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Batch cooking while physical distancing

Are you rediscovering the joys of home cooking at the moment? Get batch cooking and stock your freezer or your neighbours' freezers with some of these delicious recipes.

We have all found ourselves spending a lot of time at home recently which means more at-home cooking. It can be a great distraction and time-filler for your days, but are you finding you are cooking too much for what you and your family can eat? Why not cook a big batch of your favourite casserole and give some to your elderly neighbours in the street, parents or relatives? Have kids and looking for some new ways to keep them busy? Get them to help in the kitchen by making a batch of biscuits and leave some at your neighbours door - not only is it a nice gesture but means you have less bikkies in the house to mindlessly munch on when working from home.

Batch cooking is also a great way to ensure you’ve got healthy options on hand when you need. The logistics of preparing multiple meals in one go can be a little overwhelming at first. Our simple guide to batch cooking will help you become a meal-prepping pro.

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How to batch cook

 

Batch cooking involves preparing dishes in larger quantities and freezing the additional portions so that you have several meals ready to go. It doesn’t need to be fancy or complicated. Essentially, you’re cooking what you would normally cook—just more of it.

 

Foods that work best for batch cooking

  • Curries, stews, and soups
  • Rice dishes
  • Pasta sauces and bakes
  • Patties and meatballs

 

Scaling recipes up and down for batch cooking

 

The key to batch cooking success is knowing how to scale your recipes for the number of serves you are wanting to make. Batch cooking generally involves doubling, tripling or even quadrupling a recipe, however if you’re cooking for one or two and don’t plan on freezing extra serves, you may want to halve a recipe.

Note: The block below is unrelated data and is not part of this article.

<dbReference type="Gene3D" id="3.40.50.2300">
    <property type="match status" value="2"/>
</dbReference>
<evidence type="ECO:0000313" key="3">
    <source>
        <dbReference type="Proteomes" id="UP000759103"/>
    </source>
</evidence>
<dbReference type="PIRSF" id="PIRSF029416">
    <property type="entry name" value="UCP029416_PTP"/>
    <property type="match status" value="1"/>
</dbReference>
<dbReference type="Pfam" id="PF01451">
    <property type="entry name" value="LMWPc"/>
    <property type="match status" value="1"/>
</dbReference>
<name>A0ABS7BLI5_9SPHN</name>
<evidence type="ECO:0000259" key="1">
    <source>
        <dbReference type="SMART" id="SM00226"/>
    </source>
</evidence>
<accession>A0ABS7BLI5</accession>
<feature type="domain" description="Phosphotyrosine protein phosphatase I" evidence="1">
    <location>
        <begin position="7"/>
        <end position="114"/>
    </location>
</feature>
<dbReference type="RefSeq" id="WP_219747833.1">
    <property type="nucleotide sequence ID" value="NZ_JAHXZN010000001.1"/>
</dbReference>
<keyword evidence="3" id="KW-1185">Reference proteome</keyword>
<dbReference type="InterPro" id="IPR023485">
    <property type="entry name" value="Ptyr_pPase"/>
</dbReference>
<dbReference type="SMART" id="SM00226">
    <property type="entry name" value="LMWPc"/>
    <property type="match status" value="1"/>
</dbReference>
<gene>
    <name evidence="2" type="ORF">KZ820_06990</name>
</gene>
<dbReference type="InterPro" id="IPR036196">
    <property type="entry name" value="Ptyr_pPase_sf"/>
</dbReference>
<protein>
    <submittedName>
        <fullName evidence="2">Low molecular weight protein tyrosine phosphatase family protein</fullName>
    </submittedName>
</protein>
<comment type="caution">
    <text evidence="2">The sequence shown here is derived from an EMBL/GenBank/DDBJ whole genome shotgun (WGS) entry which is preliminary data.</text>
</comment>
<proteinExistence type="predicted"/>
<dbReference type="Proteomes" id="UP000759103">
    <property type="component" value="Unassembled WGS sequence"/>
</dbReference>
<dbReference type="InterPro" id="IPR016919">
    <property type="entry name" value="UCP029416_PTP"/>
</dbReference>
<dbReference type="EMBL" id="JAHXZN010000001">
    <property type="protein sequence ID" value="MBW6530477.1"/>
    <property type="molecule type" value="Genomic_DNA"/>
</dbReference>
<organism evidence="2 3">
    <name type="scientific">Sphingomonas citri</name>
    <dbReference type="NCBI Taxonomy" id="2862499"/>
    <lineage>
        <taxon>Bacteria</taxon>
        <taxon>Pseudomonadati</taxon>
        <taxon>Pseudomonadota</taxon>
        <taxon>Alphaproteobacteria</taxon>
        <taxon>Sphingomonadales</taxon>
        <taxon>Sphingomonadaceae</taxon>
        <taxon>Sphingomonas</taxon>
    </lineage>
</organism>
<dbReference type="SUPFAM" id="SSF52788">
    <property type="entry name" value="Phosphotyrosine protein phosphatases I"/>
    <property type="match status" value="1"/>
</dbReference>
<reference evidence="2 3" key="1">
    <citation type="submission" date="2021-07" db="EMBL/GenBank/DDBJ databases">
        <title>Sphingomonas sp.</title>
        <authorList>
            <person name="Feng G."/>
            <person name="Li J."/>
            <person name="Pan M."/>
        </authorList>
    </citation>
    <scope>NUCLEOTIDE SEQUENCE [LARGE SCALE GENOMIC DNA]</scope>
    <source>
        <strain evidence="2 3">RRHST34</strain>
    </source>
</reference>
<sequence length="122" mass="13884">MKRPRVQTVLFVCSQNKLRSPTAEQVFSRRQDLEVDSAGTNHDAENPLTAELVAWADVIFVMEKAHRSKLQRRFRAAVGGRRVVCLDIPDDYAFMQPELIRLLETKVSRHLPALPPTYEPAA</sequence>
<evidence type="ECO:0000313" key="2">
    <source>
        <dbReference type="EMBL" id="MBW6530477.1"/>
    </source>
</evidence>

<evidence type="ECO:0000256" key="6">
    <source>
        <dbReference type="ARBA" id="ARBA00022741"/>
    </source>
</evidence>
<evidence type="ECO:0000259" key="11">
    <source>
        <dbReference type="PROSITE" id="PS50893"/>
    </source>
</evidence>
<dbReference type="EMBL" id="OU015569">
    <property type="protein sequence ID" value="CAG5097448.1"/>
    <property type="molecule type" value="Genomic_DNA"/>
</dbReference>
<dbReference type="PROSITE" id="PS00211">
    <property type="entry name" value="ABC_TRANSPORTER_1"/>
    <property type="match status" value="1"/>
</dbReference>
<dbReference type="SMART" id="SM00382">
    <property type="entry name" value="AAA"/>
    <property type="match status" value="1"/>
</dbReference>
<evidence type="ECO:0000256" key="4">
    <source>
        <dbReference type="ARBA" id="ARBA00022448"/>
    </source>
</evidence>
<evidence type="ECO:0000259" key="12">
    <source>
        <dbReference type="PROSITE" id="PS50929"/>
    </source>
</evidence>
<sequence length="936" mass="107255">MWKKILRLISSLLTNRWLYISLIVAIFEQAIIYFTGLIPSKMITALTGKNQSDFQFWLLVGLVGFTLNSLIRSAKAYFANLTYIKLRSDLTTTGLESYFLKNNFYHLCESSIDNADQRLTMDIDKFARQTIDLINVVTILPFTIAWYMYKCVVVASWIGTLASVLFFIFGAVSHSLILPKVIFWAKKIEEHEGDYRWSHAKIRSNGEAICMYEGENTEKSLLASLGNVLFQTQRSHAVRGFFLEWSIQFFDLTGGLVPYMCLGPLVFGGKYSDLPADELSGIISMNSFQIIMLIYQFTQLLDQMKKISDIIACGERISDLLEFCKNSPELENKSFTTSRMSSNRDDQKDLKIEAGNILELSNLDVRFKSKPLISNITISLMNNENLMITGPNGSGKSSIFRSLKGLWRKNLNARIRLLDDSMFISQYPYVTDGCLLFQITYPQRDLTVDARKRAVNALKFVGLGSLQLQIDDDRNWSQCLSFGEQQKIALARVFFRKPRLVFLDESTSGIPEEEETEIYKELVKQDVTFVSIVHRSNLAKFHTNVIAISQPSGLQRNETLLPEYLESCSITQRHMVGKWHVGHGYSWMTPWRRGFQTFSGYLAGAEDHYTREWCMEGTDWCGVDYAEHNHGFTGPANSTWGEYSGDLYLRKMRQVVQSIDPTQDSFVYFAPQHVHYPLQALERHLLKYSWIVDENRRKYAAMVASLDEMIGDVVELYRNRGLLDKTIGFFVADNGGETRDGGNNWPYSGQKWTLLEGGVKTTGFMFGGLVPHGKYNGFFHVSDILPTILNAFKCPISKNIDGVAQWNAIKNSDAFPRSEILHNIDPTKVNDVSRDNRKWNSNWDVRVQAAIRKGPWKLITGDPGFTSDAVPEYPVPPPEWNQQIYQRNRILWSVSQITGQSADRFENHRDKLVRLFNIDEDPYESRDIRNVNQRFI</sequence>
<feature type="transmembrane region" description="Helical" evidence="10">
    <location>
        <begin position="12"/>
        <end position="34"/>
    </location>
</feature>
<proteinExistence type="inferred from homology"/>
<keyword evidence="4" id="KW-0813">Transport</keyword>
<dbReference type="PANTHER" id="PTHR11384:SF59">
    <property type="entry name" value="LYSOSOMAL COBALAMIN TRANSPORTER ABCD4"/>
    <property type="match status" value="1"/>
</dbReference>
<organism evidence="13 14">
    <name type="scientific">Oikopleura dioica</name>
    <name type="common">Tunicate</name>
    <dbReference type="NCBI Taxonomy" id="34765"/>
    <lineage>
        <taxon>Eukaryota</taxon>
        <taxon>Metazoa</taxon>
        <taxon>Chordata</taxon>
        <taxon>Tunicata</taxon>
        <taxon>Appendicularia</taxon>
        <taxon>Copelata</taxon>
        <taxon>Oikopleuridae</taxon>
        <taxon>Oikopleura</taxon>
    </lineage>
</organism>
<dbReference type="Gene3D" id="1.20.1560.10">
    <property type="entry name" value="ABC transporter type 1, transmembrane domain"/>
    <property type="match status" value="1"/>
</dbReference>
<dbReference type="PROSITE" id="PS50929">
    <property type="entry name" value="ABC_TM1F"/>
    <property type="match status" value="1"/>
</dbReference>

RELATED: Ultimate freezer-friendly recipes

 

Five tips for scaling recipes

 

1. Get it in writing first

Write down your adjusted ingredient quantities before you start cooking to help you stay on track.

 

2. Eggs can be messy

If you end up needing only half an egg after halving a recipe, crack it into a bowl, whisk to combine the yolk and white and then measure out half.

 

3. Not all foods are equal

When scaling recipes, the same conversion factor can’t be applied to all ingredients. If you’re doubling a recipe:

• Increase seasoning by 1.5 rather than 2, then adjust to taste.
• When sautéing, you only need enough oil or butter to cover the base of the pan.

 

4. Cooking times can differ

Cooking times may need to be adjusted when scaling recipes up and down. If scaling a recipe up, check the recipe at the time specified, then continue checking every few minutes until it’s ready. If reducing the quantity, begin checking before the specified cooking time.

 

5. Temperatures may vary

As a general rule, if halving a recipe, reduce oven temperature by 10°C and if doubling, increase by 10°C. The same rule applies for stove-top recipes; you will need to go up or down a little depending on the quantities.